The stakes will be higher in that debate. Treasury Secretary Timothy Geithner and others have warned of dire consequences to global financial markets if the debt limit is not extended and the government begins defaulting on its loans.

In past votes on the debt limit, the minority generally has demagogued the issue and forced the majority to approve it. Then-Sen. Obama did just that in 2006, acknowledging in an ABC interview Thursday that his vote against raising the debt ceiling was "a new senator, you know, making what is a political vote as opposed to doing what was important for the country."

Reid and House Minority Whip Steny Hoyer, D-Md., this week recanted their past votes against lifting the debt ceiling while they served in the minority.

This could set the stage for Democrats to again provide the decisive margin for the critical measure.

After the March vote, McCarthy met with a group of moderate Democrats to discuss their willingness to support broader fiscal measures later this year. And McCarthy phoned Hoyer on Wednesday to ask how many Democrats would support the 2011 funding bill to ensure enough votes for the deal to pass, said an aide familiar with the conversation.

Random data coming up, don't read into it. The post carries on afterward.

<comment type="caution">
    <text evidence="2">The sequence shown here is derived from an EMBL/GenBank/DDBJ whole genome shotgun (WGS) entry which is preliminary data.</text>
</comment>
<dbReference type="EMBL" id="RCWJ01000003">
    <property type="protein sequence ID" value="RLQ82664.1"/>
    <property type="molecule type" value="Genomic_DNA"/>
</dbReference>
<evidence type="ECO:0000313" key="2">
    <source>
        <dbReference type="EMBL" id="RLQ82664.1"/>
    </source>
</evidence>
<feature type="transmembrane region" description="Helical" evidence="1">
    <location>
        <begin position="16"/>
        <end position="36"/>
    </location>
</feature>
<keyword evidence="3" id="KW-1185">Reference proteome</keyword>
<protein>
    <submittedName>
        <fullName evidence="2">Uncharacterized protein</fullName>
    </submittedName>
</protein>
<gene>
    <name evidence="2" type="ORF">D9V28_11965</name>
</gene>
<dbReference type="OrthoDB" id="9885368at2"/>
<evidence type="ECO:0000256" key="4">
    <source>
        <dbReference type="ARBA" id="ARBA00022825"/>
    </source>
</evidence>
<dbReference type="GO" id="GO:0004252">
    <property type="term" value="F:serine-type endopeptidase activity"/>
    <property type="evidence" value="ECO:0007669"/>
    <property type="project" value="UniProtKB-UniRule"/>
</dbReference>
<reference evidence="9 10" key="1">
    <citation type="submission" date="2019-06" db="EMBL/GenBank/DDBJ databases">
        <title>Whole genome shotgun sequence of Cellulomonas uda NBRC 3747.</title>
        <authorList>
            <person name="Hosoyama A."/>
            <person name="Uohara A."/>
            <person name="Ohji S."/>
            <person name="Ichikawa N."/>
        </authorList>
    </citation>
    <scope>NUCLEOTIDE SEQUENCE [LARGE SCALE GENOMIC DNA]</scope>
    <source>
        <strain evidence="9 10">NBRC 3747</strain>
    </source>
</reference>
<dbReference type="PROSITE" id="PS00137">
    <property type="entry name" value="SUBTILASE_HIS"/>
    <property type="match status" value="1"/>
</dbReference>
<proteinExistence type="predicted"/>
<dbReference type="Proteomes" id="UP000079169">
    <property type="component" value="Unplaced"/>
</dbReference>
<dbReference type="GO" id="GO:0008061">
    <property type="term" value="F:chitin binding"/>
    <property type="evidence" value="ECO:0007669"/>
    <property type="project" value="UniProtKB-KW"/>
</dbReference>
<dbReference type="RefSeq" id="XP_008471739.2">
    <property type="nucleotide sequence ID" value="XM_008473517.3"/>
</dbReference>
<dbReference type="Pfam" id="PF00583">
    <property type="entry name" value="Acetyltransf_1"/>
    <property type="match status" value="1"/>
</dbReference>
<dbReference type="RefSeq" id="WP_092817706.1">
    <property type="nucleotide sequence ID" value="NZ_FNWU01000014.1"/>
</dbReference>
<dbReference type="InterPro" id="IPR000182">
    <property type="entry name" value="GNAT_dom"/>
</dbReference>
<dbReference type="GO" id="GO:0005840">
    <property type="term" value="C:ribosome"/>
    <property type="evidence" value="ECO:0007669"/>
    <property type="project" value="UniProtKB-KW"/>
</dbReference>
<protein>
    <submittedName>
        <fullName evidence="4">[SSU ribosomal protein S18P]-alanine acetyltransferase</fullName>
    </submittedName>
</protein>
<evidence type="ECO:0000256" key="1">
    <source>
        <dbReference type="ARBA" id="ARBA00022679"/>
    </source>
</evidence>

With debate over the debt limit intensifying, Republicans are discussing attaching tough statutory language to the bill that would allow the ceiling to be increased only if Congress institutes broad spending cuts in federal agency budgets and in entitlement programs.

Those proposals might unify House Republicans for an initial passage of the debt ceiling, but they also might fail in the Democratic-controlled Senate.

Such an outcome would send Boehner back to the bargaining table with Obama and Reid. Reaction to the spending bill from GOP conservatives this week may leave the White House assuming Boehner will not be able to deliver a majority on his own, prompting Obama's side to not give in to as many of the speaker's demands.

Washington Post reporters Felicia Sonmez and David A. Fahrenthold contributed to this report.